- Students use alternative art materials for one-night-only exhibition June 18
- Digital Media wins national prize for TEDxBirmingham video
- Trip to New York brings national attention to Birmingham renaissance
- Clothes that work for new grads hitting the market
- Hagel emphasizes leadership to Naval Academy graduates
- Birmingham Chosen To Host 2015 C-USA Basketball Championships
- On The Money: How new graduates can take on the job market
- Canvas unrolled for new school year
- Tornadoes Leave Trail of Devastation (Photos)
- Campus closes early Tuesday due to severe thunderstorm
- Alabama does a double take: ‘Urinetown: the Musical’ hits home twice
- A+ Performance by Legend
- UAB Women’s Softball defeat Charlotte 49ers (8-0)
- A Fun and Fluffy Study Break In Lister Hill
- UAB Earth Month Festival
The Final Frontier: UAB Launches Proteins into Space
To improve knowledge of protein structures and to boost new drug developments, UAB plans to crystallize proteins aboard the International Space Station (ISS).
The plan is to launch the SpaceX-3 rocket, carrying protein samples all 230 miles or so to the ISS on March 16. Including about 100 proteins, this study aims to not only perpetuate understanding of protein structure, but to also critically compare how well proteins crystallize on Earth and in space. The samples are scheduled to return in August when researchers can begin comparing the space-bound samples to the controls completed by UAB and left on Earth. Also, analysis will proceed as a double-blind experiment, where researchers will not know whether or not a sample stayed on Earth or came from space until analysis is completed.
“Understanding the atomic structure and function of a protein allows scientists to begin development on compounds that can interact with the protein and subsequently regulate its function,” director of UAB’s Center for Biophysical Sciences and Engineering, Lawrence DeLucas, O.D., Ph.D. said about the aim of the experiment.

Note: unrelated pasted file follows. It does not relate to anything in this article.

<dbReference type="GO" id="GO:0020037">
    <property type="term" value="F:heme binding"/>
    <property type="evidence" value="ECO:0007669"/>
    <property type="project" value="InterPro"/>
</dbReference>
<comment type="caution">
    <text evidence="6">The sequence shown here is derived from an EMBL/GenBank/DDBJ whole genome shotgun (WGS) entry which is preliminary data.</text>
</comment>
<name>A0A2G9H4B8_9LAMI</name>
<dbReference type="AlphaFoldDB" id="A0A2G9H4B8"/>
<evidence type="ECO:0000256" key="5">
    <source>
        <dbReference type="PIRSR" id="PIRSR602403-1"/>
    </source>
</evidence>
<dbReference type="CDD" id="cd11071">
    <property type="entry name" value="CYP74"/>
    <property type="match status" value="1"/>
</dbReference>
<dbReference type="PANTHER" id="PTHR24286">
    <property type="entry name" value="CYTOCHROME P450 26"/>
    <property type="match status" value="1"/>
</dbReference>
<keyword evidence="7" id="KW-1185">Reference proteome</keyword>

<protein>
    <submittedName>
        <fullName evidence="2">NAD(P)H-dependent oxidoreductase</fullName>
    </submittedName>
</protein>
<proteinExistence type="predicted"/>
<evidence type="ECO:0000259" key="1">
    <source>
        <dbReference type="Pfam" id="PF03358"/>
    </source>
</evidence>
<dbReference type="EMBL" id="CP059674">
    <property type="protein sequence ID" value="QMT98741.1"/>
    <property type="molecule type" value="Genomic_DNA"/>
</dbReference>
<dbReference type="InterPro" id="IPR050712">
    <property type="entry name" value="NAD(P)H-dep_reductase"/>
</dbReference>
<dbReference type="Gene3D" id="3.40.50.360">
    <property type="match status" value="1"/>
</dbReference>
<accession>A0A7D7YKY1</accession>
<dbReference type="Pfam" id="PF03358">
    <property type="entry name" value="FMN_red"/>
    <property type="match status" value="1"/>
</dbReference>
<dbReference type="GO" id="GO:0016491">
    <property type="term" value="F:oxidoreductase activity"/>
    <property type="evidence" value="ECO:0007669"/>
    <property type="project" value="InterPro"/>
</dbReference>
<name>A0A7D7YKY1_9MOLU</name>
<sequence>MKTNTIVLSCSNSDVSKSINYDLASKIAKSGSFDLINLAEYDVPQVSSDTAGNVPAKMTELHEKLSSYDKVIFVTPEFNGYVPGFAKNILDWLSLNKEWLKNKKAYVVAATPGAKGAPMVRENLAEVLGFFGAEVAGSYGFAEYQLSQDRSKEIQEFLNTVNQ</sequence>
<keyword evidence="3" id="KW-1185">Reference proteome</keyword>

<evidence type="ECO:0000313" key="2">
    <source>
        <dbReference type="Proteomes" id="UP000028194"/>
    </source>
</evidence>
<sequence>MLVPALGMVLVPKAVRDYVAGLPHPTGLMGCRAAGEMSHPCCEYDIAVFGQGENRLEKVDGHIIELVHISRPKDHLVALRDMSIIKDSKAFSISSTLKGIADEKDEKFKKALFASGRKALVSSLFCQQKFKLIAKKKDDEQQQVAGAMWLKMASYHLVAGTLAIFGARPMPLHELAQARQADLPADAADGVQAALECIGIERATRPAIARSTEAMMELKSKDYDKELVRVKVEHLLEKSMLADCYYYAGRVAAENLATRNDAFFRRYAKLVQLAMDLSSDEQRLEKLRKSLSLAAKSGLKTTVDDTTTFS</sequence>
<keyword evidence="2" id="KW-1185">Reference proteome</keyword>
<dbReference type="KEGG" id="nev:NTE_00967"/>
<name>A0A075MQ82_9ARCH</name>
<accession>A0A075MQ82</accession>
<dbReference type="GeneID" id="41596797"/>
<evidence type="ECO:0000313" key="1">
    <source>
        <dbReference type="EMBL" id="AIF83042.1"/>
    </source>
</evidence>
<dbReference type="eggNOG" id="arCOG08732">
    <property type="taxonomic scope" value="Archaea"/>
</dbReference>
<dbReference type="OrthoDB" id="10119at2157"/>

Scientists are interested in understanding the three-dimensional structure of proteins because with this knowledge, it is easier to figure out how to produce drugs to combat various diseases. To observe the 3-D structure, proteins must be crystallized. One way to do this is to take a purified protein sample in a solution and extract the water from it. Extracting this water increases protein concentration and forces the proteins to form unit cells that become the crystals. X-ray diffraction can create pictures or maps of the amino acids inside proteins by striking the molecules with x-ray beams. This map can then be used to elucidate medicines via structure-based drug design, a method that has proved beneficial for cancer, diabetes, and HIV treatments.
Protein crystallization in space produces larger and higher quality crystals than on Earth, as past studies have shown. Microgravity in space may be the answer to crystallizing potentially very valuable proteins that have not produced useful crystals before.
The scope and ambition of this project is not limited to academia; DeLucas wished to educate the public about this science and encourage Alabama high school students to participate as well. From 10 different Alabama high schools, students were instructed and led by members of DeLucas’ laboratory and will be able to launch their protein samples on SpaceX-3 as well. When the samples return to Earth, groups of students will then have the opportunity to analyze their samples and enter a competition, where the top three presentations will receive scholarship money for their efforts and involvement.